Studies on the defence and stress related factors of Oyster and Mussels of mariculture importance

Paulton, M P (2012) Studies on the defence and stress related factors of Oyster and Mussels of mariculture importance. Doctoral thesis, Mangalore University, Mangalore.

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    Marine bivalves are regularly exposed to biotic and abiotic stressors throughout the life in their natural habitat. The molecular mechanism with which the intertidal oysters and mussels manage such situations are mediated through defence and stress related proteins such as heat shock proteins and antioxidant enzymes. The present study was aimed at , molecular identification, characterization and expression analysis of the genes of selected heat shock proteins and antioxidant enzymes in the Indian edible oyster Crassostrea madrasensis and tropical brown mussel Perna indica. Molecular identification and complete characterization of the heat shock protein70 (HSP70) gene and the antioxidant enzyme superoxide dismutase (Cu/Zn SOD) gene of both the species were successfully carried out. Amino acid sequences were deduced from the full length coding sequences and used for the identification of the characteristic domains, homology search, and phylogenetic analysis etc.. The study was also extended to the partial characterization of the gene coding for heat shock protein90 (HSP90) as well as other antioxidant enzymes such as glutathione peroxidase (GPX) and catalase (CAT), and an important peptidase gene Leucine aminopeptidase (LAP) with vital role in protein turnover and salinity tolerance. The sequences were deposited in NCBI GenBank. The temperature tolerance limits such as sub lethal temperature (SLT) and lethal temperature (LT) in both the species were determined as a pre-mediated step for the study of gene expression induced by exposure to sub lethal thermal shock. The SLT and LT limits of the candidate species living in the tropical waters were revealed to be higher than their counterparts in temperate waters. The Indian edible oyster was found to be the most thermo tolerant among the various oyster species. A semi quantitative PCR approach was adopted to study the relative gene expressions in animals exposed to sub lethal temperature as well as in control animals. The genes like HSP70 and SOD were found to be up regulated on exposure to sub lethal temperature. The other genes studied were also found to be up regulated in general with slight variations in the expressions. All the gene expressions were found to be statistically significant (P<0.05). Gene expressions in oyster and mussel living in their natural habitat were found to show up regulations and down regulations consequent to stressful situations during different seasons. Keeping in view of the up regulation of the genes, the study was further extended to observe induced thermal tolerance in them as the same phenomenon was reported in Pacific oysters. For this, the oysters and mussels recovering from SLT shock were again exposed to lethal temperatures (LT ) at regular intervals, and their survival was monitored. The oysters were found to be surviving the LT up to twenty six days post SLT and this is the longest duration of induced tolerance ever reported in any animal. The mussels were found to tolerate LT up to one week post SLT. Thus the phenomenon of induced tolerance was established in the oyster and musses living in the tropical climate. The relative expressions of the different defence and stress related genes worked out during this study can be effectively used as biomarkers for monitoring environmental pollution and to assess the health status of aquatic animals in mariculture. The induced tolerance observed in this study can be effectively used to select healthy and sturdy brood stock for selective breeding and thus develop oysters with better environmental adaptability.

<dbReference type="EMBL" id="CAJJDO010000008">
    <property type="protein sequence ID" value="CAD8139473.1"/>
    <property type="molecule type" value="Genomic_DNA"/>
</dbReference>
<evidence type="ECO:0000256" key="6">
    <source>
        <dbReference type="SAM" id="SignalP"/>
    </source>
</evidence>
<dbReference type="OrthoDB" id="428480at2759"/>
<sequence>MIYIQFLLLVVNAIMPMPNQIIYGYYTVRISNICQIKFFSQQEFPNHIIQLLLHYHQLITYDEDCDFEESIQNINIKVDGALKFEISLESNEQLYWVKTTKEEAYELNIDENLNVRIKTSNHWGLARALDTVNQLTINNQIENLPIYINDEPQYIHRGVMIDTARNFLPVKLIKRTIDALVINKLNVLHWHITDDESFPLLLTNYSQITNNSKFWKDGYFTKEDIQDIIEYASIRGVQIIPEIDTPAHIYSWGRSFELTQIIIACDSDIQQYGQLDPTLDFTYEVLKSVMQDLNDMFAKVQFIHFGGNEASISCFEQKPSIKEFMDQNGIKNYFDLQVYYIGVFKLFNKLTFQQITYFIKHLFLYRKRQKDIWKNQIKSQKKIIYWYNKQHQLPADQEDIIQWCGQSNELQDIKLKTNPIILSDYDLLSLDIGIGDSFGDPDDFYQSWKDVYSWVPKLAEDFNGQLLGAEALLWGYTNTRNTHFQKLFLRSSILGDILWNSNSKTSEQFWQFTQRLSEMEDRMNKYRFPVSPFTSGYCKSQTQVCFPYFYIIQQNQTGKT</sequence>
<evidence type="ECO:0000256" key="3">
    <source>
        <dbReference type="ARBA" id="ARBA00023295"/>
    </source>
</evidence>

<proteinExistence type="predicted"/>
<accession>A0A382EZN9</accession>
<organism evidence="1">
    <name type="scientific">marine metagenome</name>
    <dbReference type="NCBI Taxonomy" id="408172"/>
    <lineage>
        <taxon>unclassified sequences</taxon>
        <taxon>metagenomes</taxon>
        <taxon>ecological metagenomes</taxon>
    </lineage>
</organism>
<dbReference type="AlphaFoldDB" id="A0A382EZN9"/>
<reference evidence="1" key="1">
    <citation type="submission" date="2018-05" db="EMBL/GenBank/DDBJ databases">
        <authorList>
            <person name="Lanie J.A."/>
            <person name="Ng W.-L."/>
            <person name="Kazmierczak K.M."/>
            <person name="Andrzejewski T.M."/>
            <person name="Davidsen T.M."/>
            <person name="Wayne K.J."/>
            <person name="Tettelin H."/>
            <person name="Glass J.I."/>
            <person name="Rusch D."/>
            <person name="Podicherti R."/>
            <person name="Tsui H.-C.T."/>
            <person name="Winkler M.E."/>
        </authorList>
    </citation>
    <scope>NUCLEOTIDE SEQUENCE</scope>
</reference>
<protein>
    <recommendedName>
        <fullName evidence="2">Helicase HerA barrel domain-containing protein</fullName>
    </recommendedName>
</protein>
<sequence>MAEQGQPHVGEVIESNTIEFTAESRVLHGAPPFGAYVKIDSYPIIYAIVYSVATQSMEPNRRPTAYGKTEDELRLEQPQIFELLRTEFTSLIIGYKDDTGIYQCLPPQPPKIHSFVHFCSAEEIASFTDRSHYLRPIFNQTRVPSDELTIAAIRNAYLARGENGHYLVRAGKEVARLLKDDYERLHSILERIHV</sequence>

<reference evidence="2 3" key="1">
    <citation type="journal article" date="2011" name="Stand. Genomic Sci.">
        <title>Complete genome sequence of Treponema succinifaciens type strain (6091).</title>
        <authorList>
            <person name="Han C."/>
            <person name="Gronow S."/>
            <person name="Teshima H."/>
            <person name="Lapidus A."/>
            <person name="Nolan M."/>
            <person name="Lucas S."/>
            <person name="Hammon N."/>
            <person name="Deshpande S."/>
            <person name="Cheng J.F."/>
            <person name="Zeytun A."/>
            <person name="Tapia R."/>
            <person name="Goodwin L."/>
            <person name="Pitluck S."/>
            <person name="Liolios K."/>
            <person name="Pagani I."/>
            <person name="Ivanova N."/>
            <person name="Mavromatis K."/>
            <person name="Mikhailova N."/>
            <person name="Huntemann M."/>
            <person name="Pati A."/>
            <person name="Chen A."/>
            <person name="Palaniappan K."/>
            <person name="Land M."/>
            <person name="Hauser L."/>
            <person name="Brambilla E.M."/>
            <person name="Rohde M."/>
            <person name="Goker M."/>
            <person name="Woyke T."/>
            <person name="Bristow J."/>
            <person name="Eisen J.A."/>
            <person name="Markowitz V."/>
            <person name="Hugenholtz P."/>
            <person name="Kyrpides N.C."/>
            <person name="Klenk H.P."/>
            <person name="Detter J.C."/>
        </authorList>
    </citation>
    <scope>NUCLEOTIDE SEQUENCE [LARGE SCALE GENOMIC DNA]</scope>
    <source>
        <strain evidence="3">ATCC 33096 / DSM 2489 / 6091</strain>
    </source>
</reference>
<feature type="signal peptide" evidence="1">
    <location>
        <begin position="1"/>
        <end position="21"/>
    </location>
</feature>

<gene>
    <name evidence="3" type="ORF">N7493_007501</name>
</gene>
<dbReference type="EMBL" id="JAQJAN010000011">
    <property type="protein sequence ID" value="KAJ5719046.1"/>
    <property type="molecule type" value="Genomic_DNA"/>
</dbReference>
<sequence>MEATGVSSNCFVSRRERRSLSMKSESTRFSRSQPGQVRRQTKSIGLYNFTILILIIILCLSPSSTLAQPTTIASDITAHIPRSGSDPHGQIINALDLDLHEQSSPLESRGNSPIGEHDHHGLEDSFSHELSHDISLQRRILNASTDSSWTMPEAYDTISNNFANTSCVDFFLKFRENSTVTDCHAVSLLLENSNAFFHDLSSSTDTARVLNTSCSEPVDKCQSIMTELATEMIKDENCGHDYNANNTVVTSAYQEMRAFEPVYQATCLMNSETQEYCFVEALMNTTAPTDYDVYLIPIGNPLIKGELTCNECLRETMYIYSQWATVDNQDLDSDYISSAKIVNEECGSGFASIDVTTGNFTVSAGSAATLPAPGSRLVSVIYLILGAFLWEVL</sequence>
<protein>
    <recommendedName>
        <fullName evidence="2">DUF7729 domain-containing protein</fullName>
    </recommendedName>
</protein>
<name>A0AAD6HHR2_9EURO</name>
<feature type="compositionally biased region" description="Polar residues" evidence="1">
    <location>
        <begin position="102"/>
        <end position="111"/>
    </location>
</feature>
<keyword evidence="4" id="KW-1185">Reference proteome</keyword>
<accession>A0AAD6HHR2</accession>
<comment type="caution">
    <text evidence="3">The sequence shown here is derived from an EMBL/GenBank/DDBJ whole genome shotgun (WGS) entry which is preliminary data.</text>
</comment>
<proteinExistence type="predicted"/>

Item Type: Thesis (Doctoral)
    Uncontrolled Keywords: stress; oyster; mussels; mariculture; bivalve species; Crassostrea madrasensis; brackish water oyster; physiology
    Subjects: Fish and Fisheries > Fish physiology
    Molluscan Fisheries > Bivalves
    Divisions: CMFRI-Kochi > Physiology and Nutrition Pathology
    Subject Area > CMFRI > CMFRI-Kochi > Physiology and Nutrition Pathology
    CMFRI-Kochi > Physiology and Nutrition Pathology
    Subject Area > CMFRI-Kochi > Physiology and Nutrition Pathology
    Depositing User: Dr. V Mohan
    Date Deposited: 25 Mar 2014 04:44
    Last Modified: 29 Nov 2016 07:27

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